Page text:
Saleh: The UN Security Council sanctions still apply to Iraq
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The Economy News - Baghdad
Iraq still suffers from some restrictions imposed by the United Nations Security Council since the beginning of the nineties of the last century because of Iraq’s invasion of Kuwait and the economic sanctions that followed that overthrew the Iraqi industry and made Iraq unable to use and invest those fortunes. Economic sanctions were not lifted despite the collapse of the regime The former and the entry into Iraq of a new political era, it was hoped that the country would restore its industries and production, but the scale of corruption that accompanied the political process and the restrictions and sanctions imposed by the UN Security Council kept those industries intact .
On this subject, Dr. Mazhar Muhammad Salih, Adviser to the Prime Minister for Economic Affairs, said that there are invisible obstacles that have stopped the national industry in general and the Iraqi extractive industry in particular since the beginning of the nineties of the last century, indicating that the Security Council resolutions issued since August 1990 were enacted due to Iraq’s invasion of Kuwait To put the Iraqi factory under pain of the international technological and commercial blockade, many extractive industry sites have been particularly exposed to military operations in the 1991 Gulf War and beyond, which has lost their capabilities in work, development, investment and continuous production .
He added that the extractive industry, especially non-oil that addresses the production of raw materials and its export to global markets, was the first target in the war and international blockades and extensions subject to the application of Chapter VII of the Charter of the United Nations, and still sees from time to time a decision by one of the United Nations committees concerned It undertakes the partial or gradual lifting of the Iraqi factory (and sometimes issued lists) and deletes it from the blacklist, especially for factories, some of which, for example, have disappeared in technology or have gone missing .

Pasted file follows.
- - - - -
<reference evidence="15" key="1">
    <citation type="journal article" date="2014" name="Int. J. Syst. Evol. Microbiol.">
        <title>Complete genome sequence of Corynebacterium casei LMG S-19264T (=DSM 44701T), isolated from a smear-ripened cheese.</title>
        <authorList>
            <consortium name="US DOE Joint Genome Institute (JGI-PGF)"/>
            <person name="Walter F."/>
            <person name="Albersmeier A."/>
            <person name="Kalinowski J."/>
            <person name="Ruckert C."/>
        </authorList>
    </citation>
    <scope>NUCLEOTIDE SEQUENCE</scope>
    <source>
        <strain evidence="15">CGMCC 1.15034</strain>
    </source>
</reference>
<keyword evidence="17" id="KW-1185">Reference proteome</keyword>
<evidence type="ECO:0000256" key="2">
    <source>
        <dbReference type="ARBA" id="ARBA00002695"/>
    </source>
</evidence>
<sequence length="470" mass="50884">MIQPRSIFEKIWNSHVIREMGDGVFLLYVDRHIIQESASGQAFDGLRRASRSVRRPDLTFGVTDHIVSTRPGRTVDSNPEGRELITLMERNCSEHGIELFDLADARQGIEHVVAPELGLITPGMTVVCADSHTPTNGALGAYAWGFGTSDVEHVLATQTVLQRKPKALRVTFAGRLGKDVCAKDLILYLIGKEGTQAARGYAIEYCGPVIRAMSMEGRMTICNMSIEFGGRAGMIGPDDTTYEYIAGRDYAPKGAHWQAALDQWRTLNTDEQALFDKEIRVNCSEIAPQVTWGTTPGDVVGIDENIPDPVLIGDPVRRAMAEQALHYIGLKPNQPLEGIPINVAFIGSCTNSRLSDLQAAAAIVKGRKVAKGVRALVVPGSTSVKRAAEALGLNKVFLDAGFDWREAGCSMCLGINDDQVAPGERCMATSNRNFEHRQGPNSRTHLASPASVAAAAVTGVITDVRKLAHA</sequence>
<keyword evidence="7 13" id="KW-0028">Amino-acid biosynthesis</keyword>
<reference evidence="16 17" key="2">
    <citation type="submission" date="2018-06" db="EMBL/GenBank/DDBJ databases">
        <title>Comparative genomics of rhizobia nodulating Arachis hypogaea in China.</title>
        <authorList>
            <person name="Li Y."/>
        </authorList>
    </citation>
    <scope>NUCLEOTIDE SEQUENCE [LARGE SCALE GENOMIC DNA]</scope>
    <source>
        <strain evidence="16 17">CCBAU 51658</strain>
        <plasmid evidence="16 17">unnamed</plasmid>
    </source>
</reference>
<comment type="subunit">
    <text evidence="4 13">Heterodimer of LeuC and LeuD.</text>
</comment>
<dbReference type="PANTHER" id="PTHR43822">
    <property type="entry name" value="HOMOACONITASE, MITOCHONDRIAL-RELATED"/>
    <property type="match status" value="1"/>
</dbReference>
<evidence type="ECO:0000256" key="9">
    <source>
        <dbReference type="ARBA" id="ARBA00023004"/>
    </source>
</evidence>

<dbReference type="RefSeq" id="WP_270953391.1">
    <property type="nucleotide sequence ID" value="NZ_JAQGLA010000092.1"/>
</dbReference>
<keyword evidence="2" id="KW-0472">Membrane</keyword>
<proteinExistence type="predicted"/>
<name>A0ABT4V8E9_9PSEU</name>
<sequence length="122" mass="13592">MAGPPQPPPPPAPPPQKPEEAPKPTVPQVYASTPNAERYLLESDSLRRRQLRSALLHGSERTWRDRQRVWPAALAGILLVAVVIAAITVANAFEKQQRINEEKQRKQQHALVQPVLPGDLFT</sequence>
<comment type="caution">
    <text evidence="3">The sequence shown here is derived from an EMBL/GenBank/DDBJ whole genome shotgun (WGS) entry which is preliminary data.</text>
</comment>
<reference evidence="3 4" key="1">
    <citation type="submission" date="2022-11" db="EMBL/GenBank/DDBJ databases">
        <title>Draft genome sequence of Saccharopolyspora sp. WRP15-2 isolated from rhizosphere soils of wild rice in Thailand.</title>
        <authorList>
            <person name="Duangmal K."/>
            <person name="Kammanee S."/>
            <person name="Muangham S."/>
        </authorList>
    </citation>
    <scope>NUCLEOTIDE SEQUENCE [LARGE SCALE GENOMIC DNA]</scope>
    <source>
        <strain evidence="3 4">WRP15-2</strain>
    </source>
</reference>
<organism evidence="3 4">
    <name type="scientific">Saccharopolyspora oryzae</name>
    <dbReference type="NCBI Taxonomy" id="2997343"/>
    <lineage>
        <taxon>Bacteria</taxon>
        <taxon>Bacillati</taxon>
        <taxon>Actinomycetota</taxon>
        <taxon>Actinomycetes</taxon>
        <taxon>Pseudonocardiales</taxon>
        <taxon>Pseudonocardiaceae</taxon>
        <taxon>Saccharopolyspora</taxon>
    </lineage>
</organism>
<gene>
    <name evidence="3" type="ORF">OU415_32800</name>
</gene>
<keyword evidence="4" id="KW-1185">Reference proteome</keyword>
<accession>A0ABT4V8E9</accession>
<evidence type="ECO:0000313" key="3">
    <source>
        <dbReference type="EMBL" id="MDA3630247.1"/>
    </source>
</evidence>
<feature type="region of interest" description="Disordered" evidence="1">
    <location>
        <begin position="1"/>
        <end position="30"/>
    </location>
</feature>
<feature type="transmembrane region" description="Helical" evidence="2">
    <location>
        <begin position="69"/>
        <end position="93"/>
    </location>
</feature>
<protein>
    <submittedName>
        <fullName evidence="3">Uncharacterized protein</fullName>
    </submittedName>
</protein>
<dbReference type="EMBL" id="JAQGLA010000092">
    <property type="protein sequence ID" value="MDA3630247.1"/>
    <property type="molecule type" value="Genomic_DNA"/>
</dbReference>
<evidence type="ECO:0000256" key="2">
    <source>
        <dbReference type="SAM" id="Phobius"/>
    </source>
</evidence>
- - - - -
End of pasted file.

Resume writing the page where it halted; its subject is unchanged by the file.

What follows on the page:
Saleh pointed out that Iraq is the ninth country in the world in terms of natural resources that are buried underground, and those resources are estimated at about 15-16 trillion dollars, whether in oil, phosphates, sulfur, silicones and other important raw materials, and that Iraq is one of the most regular and distributed countries in the concentration of wealth. Mineral and other per square kilometer across the country .
He continued by saying that what we need today as the world's richest groups in natural resources are two things, the first of which is a distinguished cooperation with the international business environment and world markets and the integration of the Iraqi industry with the global industry, and the other is the importance of national solidarity in organizing the management of the production of raw materials or extractive industry other than oil and the provision of its revenues in Programs that lead to the growth of the material capital formation, the accumulation of human capital, the immediate transition from a semi-deficit economy to a productive surplus economy and the birth of a major renaissance in economic development through a renewed leverage based on other extractive returns .